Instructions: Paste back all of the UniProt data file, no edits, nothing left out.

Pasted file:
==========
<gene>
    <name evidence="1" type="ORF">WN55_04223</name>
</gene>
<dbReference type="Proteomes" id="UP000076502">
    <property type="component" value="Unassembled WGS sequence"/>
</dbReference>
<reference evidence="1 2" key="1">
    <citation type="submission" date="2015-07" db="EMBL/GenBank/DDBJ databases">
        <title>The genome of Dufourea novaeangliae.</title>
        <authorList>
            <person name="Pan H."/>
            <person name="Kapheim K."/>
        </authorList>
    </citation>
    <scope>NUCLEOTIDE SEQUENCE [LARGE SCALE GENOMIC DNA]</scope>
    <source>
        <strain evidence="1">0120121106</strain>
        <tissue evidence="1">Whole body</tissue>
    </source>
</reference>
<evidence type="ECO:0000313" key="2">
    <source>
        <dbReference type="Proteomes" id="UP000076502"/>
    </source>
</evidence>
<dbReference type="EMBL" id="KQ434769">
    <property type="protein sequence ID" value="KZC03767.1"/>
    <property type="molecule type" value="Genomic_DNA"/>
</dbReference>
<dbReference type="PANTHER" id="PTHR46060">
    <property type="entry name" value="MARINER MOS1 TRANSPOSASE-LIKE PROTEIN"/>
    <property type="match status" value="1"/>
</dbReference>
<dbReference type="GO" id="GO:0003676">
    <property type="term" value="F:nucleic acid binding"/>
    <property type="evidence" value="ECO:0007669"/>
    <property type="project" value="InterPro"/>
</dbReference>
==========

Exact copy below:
<gene>
    <name evidence="1" type="ORF">WN55_04223</name>
</gene>
<dbReference type="Proteomes" id="UP000076502">
    <property type="component" value="Unassembled WGS sequence"/>
</dbReference>
<reference evidence="1 2" key="1">
    <citation type="submission" date="2015-07" db="EMBL/GenBank/DDBJ databases">
        <title>The genome of Dufourea novaeangliae.</title>
        <authorList>
            <person name="Pan H."/>
            <person name="Kapheim K."/>
        </authorList>
    </citation>
    <scope>NUCLEOTIDE SEQUENCE [LARGE SCALE GENOMIC DNA]</scope>
    <source>
        <strain evidence="1">0120121106</strain>
        <tissue evidence="1">Whole body</tissue>
    </source>
</reference>
<evidence type="ECO:0000313" key="2">
    <source>
        <dbReference type="Proteomes" id="UP000076502"/>
    </source>
</evidence>
<dbReference type="EMBL" id="KQ434769">
    <property type="protein sequence ID" value="KZC03767.1"/>
    <property type="molecule type" value="Genomic_DNA"/>
</dbReference>
<dbReference type="PANTHER" id="PTHR46060">
    <property type="entry name" value="MARINER MOS1 TRANSPOSASE-LIKE PROTEIN"/>
    <property type="match status" value="1"/>
</dbReference>
<dbReference type="GO" id="GO:0003676">
    <property type="term" value="F:nucleic acid binding"/>
    <property type="evidence" value="ECO:0007669"/>
    <property type="project" value="InterPro"/>
</dbReference>